MEPS 137:283-291 (1996)  -  doi:10.3354/meps137283

Diel and depth profiles of DNA photodamage in bacterioplankton exposed to ambient solar ultraviolet radiation

Jeffrey WH, Pledger RJ, Aas P, Hager S, Coffin RB, Von Haven R, Mitchell DL

Bacteria play a central role in the cycling of nutrients and energy flow to higher trophic levels, yet the effects of ultraviolet-B (UV-B) radiation upon bacterioplankton have been largely overlooked. Using a highly specific radioimmunoassay, measurements of solar-induced DNA photodamage (cyclobutane pyrimidine dimers) were taken in planktonic samples collected from the northern Gulf of Mexico. Diel patterns of dimer accumulation and repair were observed in both the bacterioplankton size fraction (<0.8 um) and in the larger eukaryotic plankton size fraction (>0.8 um <120 um), although damage induction was approximately twice as much in the bacterioplankton fraction. Depth profiles of DNA damage in the bacterioplankton size fraction during calm and moderate seas demonstrated the influence of mixing on the distribution of UV radiation effects. During calm seas, damage was greatest in surface waters, decreased with depth, and could be detected to 10 m. In moderate seas, however, no net accumulation of damage was observed, even at the surface. The results demonstrate that bacteria are more susceptible to UV-B damage and may serve as a more sensitive indicator of UV stress than other microorganisms. Wave action and mixing strongly influence the effects of UV-B in surface waters, demonstrating that UV-B effects may not always be predictable from measures of UV radiation attenuation.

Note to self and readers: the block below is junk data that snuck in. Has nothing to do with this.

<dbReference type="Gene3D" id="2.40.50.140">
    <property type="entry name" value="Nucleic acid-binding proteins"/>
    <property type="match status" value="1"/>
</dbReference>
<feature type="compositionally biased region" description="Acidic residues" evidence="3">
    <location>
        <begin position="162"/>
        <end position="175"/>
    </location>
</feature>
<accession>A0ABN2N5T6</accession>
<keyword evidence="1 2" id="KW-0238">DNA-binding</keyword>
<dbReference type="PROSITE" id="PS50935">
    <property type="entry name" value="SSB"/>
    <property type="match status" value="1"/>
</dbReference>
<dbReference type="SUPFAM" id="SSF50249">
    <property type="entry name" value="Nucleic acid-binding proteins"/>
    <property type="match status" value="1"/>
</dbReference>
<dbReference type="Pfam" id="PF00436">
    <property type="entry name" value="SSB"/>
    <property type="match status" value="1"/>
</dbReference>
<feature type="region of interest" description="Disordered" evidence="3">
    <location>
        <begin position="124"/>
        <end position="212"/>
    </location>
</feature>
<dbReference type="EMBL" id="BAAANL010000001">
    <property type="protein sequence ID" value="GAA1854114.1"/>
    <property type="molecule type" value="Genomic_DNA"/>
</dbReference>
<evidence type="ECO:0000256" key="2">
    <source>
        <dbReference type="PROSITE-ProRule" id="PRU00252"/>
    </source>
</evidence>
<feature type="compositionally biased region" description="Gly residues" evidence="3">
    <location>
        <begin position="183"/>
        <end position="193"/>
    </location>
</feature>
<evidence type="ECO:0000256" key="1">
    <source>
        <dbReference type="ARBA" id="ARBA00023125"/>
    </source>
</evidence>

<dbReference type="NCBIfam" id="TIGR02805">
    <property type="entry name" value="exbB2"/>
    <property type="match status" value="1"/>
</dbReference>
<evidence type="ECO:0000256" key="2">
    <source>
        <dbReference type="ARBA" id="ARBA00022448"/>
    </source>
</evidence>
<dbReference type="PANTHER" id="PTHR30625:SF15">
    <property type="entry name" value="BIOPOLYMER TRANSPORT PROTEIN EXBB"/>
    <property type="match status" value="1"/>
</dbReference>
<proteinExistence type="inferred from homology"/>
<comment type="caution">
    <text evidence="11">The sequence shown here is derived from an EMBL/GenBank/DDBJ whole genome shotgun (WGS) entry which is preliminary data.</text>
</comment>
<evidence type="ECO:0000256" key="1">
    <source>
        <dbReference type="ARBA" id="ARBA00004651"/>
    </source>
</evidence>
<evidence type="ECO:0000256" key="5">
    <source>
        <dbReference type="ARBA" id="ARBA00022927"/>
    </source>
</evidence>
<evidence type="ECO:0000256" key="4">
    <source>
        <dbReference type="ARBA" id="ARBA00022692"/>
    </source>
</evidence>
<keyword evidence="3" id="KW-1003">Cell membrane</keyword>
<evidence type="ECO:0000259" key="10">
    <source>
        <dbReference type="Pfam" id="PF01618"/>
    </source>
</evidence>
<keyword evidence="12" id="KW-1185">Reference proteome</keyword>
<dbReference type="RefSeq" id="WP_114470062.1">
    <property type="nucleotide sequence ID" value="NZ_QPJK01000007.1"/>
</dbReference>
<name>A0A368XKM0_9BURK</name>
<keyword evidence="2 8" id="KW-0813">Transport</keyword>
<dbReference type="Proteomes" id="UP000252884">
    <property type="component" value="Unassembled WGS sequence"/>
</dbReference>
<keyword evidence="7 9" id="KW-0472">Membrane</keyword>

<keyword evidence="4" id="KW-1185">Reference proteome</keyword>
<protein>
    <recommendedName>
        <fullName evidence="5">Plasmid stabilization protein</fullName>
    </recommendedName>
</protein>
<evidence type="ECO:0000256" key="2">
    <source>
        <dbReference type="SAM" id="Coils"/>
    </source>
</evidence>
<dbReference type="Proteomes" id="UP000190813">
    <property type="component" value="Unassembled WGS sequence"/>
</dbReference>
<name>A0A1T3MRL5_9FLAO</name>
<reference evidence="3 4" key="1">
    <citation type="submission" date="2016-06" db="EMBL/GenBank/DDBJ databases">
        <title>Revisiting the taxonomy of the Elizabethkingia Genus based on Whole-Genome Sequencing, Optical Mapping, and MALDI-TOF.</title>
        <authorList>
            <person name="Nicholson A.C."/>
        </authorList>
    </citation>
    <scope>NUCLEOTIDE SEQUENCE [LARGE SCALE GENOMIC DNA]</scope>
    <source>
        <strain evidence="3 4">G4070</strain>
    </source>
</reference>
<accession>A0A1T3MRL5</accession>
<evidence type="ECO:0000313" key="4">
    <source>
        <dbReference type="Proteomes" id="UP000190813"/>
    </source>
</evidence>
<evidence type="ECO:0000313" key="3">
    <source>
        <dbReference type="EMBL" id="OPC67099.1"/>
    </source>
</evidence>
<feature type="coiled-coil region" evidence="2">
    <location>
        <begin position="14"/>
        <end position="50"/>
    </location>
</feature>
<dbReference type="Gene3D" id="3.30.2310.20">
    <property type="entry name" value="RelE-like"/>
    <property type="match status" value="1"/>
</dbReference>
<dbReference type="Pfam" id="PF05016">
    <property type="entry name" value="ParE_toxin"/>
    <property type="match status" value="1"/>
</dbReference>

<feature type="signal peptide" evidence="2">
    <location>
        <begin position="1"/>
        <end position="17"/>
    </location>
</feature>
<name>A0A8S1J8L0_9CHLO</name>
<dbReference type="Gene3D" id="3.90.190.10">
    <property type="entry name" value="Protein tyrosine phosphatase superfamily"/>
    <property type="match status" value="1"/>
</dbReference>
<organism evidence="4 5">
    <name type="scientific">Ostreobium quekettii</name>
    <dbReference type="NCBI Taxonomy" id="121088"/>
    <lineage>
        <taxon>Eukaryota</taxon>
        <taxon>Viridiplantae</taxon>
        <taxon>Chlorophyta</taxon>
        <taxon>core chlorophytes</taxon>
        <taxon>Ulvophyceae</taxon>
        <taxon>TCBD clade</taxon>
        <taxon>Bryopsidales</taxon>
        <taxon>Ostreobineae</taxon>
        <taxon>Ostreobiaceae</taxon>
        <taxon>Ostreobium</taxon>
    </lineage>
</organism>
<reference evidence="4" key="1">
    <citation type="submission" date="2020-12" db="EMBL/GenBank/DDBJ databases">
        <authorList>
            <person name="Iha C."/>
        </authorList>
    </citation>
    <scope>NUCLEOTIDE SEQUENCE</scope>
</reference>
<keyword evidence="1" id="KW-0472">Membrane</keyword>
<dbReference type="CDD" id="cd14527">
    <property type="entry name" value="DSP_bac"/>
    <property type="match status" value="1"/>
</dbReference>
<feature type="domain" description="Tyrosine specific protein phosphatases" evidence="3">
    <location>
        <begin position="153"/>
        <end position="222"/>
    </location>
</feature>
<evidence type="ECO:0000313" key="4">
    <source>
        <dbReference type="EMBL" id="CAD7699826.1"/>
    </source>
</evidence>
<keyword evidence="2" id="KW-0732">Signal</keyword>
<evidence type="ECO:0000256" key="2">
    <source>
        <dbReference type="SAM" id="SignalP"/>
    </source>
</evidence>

Ultraviolet radiation . DNAdamage . Marine bacterioplankton


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